Bronisław Malinowski was a pioneer in the field of social anthropology, the study of culture and society. He was born in Krakńw in 1884 into an upper middle class family. His father was a professor of literature and linguist at the Jagiellonian University. The younger Malinowski also attended the university where he received a Ph.D. in philosophy, physics and mathematics. In 1908 he worked at the University of Leipzig where he became interested in anthropology. In 1910 he went to the London School of Economics and eventually joined its faculty and received a degree in anthropology.
From 1915-18 Malinowski conducted a groundbreaking field study of the Trobriand Islanders of New Guinea in the southwestern Pacific and published his findings in a series of books and papers. He founded the school of thought known as Functionalism, that all aspects of a society work together to create a whole. Among Malinowski's innovations were the ideas that an anthropologist must spend a long time and remain in close contact with the people he is studying, and that he must use their language. He was fluent in several European and tribal languages.
Malinowski's theories regarding magic, religion, kinship and sex among primitive peoples drew wide attention and by the early 1920s he was the world's most famous anthropologist. He also did field work in Central Africa and Mexico. He had a vibrant, magnetic personality and his students respected and thoroughly enjoyed his teaching. He influenced many of them to pursue careers in anthropology.
Strangely enough, Malinowski's work did not gain much attention in Poland. In the interwar years, it was because Polish sociologists had a lack of interest in primitive societies. They focused on nationalism. After the war, the communists prohibited the study of sociology, considering it to be bourgeois. It was not until the 1980s that he was rediscovered in his native country.
Malinowski himself visited Poland only three times after his move to London and eventually became a British citizen. London, not Krakow, was the center of anthropological study. He did not practice Polish traditions nor speak the language at home (his wife was British), but his Polishness never really left him.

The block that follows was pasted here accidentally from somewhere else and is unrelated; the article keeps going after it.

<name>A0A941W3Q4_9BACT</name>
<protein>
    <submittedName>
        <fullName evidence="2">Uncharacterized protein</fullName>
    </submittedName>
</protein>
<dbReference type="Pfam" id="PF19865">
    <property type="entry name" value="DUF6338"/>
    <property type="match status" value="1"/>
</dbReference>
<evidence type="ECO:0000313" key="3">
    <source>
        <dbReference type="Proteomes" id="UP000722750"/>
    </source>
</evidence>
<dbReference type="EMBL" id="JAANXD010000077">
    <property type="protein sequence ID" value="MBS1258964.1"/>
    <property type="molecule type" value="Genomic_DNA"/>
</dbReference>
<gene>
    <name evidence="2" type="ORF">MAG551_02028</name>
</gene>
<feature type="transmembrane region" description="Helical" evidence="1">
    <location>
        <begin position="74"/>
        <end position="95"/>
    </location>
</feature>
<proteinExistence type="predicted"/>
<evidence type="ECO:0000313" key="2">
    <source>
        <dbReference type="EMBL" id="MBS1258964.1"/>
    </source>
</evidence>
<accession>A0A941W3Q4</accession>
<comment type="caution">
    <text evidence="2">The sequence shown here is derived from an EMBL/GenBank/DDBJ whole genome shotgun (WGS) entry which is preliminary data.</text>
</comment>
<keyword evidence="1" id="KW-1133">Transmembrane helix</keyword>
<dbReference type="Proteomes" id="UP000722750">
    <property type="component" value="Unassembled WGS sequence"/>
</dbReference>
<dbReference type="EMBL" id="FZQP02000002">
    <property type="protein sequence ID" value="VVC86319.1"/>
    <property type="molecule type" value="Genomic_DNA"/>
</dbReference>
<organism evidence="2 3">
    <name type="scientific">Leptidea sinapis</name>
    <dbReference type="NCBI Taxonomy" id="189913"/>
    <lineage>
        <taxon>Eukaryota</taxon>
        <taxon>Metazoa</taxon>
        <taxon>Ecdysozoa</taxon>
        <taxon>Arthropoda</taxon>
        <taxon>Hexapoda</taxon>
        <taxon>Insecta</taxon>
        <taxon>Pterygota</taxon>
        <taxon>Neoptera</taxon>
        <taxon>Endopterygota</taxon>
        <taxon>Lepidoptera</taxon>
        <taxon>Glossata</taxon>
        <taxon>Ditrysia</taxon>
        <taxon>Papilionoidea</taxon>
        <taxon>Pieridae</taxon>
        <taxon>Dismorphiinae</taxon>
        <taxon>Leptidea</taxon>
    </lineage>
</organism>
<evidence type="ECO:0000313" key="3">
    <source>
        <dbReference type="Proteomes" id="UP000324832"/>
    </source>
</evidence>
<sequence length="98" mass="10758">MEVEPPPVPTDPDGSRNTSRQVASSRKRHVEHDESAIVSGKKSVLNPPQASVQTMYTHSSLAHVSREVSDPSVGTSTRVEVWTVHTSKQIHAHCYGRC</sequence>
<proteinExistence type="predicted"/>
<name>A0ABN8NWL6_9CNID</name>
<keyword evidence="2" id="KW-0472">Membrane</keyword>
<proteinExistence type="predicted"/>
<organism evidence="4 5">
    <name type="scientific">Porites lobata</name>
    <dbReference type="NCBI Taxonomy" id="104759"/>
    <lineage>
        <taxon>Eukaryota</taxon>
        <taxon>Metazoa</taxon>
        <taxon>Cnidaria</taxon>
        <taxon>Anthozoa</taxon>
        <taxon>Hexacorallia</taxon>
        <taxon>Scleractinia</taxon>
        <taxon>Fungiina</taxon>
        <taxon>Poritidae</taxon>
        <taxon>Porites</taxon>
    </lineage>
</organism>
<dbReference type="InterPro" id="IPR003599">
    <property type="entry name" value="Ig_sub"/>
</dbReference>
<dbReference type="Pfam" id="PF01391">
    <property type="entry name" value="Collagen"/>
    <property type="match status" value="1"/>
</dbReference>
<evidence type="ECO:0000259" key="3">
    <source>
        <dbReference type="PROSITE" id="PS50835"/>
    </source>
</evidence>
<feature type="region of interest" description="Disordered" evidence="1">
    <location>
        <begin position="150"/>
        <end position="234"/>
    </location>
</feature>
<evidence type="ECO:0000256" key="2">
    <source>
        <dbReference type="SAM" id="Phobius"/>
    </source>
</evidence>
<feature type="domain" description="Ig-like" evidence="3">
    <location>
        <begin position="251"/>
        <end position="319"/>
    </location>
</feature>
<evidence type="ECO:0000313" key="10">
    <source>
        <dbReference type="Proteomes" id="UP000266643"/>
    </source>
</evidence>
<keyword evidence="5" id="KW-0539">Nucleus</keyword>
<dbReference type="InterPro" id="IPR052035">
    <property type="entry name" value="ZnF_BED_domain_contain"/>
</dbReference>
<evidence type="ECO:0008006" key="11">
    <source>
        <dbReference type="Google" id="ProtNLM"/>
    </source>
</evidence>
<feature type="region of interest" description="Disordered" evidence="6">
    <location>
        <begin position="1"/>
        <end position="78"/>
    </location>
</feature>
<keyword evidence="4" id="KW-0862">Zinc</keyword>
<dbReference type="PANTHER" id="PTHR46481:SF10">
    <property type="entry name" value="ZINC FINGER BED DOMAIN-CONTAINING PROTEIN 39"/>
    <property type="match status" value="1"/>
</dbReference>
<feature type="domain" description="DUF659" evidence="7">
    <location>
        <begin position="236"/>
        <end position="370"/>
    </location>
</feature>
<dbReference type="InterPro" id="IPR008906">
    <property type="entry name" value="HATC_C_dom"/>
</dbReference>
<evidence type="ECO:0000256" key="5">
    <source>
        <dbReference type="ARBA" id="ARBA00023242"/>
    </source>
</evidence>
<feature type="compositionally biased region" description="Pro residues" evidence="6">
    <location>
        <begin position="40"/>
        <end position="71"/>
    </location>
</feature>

In letters to his wife he sometimes nostalgically recalled the places and activities from his youth. While considering himself a citizen of the world, he once wrote, "I am a Western Slav with Teutonic culture. I am a Polish national." He even once thought about joining Haller's Army and he held a Polish passport until he became a British citizen in 1931. Polish immigrants and students were always welcome in his London home and he showed an interest in promoting the social studies in Poland and in aiding young Poles to carry out studies abroad.
In late 1938 Malinowski came to Yale University as a visiting professor. He was still there in 1939 when war broke out in Europe, and was very distressed at Poland's situation. He decided to stay in the U.S., and after a couple of years even considered becoming an American citizen. Malinowski was a co-founder of the Polish Institute of Arts and Sciences in America. He became its first president, taking office with an inaugural speech on May 13, 1942. The next day he died at his home in New Haven, Connecticut of a heart attack at the young age of 58.
Written by Martin S. Nowak. The article was published originally in Polish-American Journal
Argonauts of the Western Pacific by Bronislaw Malinowski
Magic, Science and Religion and Other Essays by Bronislaw Malinowski